Global pet care market, including petfood, continues to grow

The global pet care market will reach US$94 billion in sales by the end of this year and continue to grow through at least 2017. That's according to Euromonitor International's latest report, "Pet Care Forecast Revisit 2012: How Resilient is the Global Market?"

The global pet care market will reach US$94 billion in sales by the end of this year and continue to grow through at least 2017. That's according to Euromonitor International's latest report, "Pet Care Forecast Revisit 2012: How Resilient is the Global Market?"


That's a lot of words to describe one report, but the answer to the question the title raises is, the market is pretty resilient. That's due to continuing humanization of pets as well as the strength of emerging markets. The reason the answer isn't "very resilient" is because mounting socioeconomic challenges and renewed economic uncertainty in many parts of the world have caused Euromonitor to downgrade its projections from previous forecasts.


I was able to glean more of Euromonitor's data and insights when Paula Flores, global head of pet care research, spoke at the International Pet Industry Summit, held October 11 in Shanghai, China, as part of Pet Fair Asia. (Petfood Forum China followed on October 12, also co-located with Pet Fair Asia.) Specific to our industry, she estimated global sales of dog and cat food would reach about US$67 billion this year, a 2.5% increase over 2011.


While that is not huge growth, Flores said it's still considered good considering how hard other industries have been hit and that sales grew only about 1% in 2011. (That percentage conflicts with earlier 2010 to 2011 growth figures from Euromonitor, meaning it adjusted its 2011 sales numbers once all the data were available. And that adjustment further reflects the continuing challenges and fluctuations in the global economy.)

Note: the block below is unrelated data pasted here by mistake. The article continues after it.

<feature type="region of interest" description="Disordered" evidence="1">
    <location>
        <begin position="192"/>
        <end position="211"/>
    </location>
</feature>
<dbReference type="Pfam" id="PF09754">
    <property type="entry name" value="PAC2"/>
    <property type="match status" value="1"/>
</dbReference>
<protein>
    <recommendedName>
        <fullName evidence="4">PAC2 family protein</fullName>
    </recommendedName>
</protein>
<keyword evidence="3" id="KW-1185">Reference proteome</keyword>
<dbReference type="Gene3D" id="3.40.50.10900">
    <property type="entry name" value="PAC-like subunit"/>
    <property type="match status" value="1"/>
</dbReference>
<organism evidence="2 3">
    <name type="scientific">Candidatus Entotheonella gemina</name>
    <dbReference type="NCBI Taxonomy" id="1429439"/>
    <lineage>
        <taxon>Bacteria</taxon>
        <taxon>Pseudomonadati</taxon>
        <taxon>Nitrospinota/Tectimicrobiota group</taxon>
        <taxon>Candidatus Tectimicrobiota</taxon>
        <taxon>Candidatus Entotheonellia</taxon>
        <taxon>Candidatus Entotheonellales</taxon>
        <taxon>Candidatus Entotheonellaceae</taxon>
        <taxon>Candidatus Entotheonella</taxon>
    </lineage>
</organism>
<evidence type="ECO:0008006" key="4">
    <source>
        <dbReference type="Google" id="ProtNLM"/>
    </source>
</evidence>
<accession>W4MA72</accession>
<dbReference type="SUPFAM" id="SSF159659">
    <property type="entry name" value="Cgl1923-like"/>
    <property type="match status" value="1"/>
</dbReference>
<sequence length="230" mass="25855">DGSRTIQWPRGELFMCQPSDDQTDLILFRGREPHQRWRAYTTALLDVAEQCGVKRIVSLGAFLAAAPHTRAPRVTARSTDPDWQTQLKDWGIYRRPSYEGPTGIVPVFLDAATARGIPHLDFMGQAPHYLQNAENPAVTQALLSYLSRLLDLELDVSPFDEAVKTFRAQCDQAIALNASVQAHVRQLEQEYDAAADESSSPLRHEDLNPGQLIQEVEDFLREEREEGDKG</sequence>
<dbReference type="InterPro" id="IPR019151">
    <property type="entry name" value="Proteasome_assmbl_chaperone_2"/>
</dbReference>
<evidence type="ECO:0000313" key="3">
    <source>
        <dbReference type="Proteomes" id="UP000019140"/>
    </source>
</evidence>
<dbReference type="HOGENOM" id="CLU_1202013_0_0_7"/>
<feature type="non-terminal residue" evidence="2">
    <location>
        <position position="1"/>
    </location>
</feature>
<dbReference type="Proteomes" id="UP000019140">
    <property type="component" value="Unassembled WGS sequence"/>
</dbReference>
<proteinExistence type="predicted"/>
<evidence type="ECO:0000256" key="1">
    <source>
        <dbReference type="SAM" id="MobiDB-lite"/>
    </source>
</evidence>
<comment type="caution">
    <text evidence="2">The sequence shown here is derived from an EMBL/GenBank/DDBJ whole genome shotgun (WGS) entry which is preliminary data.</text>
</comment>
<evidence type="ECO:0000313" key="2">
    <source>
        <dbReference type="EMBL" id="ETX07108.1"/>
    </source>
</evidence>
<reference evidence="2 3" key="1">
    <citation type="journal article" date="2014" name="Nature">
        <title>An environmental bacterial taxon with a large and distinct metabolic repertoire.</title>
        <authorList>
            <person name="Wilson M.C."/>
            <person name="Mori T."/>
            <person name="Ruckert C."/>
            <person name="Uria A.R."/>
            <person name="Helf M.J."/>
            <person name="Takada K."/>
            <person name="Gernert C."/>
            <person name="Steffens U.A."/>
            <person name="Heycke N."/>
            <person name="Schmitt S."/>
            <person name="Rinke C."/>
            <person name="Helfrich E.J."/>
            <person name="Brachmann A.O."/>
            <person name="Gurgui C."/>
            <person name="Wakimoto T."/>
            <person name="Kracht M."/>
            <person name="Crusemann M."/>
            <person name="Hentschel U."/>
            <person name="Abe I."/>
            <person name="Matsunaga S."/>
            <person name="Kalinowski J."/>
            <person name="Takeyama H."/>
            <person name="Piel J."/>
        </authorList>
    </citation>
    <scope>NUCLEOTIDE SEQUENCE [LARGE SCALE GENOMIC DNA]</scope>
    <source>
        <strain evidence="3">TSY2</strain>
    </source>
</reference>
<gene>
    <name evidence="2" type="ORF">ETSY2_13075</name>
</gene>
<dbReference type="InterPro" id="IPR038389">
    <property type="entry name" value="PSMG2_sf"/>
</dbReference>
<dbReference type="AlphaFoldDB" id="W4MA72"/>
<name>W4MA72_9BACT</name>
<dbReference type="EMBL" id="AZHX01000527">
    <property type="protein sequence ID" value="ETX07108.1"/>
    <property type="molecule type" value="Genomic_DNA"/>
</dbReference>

The gist of Flores' presentation -- and this is consistent with reports from Euromonitor and many other research firms for several years now -- is that the growth in the global petfood market is being driven mainly by robust growth in emerging markets; developed petfood markets have shown very small increases, if at all, in sales.


Breaking down dog and cat food sales by region, Flores said:

  • Dog and cat food sales in North America are projected to grow about only 1%, with dog food sales reaching nearly US$14 billion (driven by premium product sales) and cat food sales hitting almost US$9.5 billion.
  • In Western Europe as a region, dog and cat food sales will increase less than 1%. However, Flores emphasized, this region is comprised of "markets moving at different speeds." As with their economies overall, Greece and Spain show negative petfood growth, with reports of people giving up their pets; while some markets, such as the Netherlands, may enjoy up to 2% growth (the highest for the region).
  • Latin America continues as a bright spot in the global petfood picture, as does Eastern Europe, both with robust growth. Unfortunately, I was unable to capture the specific regional data from Flores' presentation, but I did note that Brazil, as the fastest-growing pet market globally, is projected to rise to US$7 billion in overall pet care sales this year and have the largest number of small dogs by 2017.
  • Asia Pacific dog and cat food sales will be flat this year compared to 2012, mainly due to Japan being the largest market in that region and still recovering from the 2011 tsunami and earthquake there. But China is a rising star -- the fourth fastest-growing market globally, in fact -- even though petfood sales are not as high yet as those for other pet products (an anomaly compared to the rest of the world).

It will be interesting to see final 2012 petfood and pet care sales from Euromonitor (and others) after we reach the new year and whether that 2.5% global growth number for dog and cat food holds true. 

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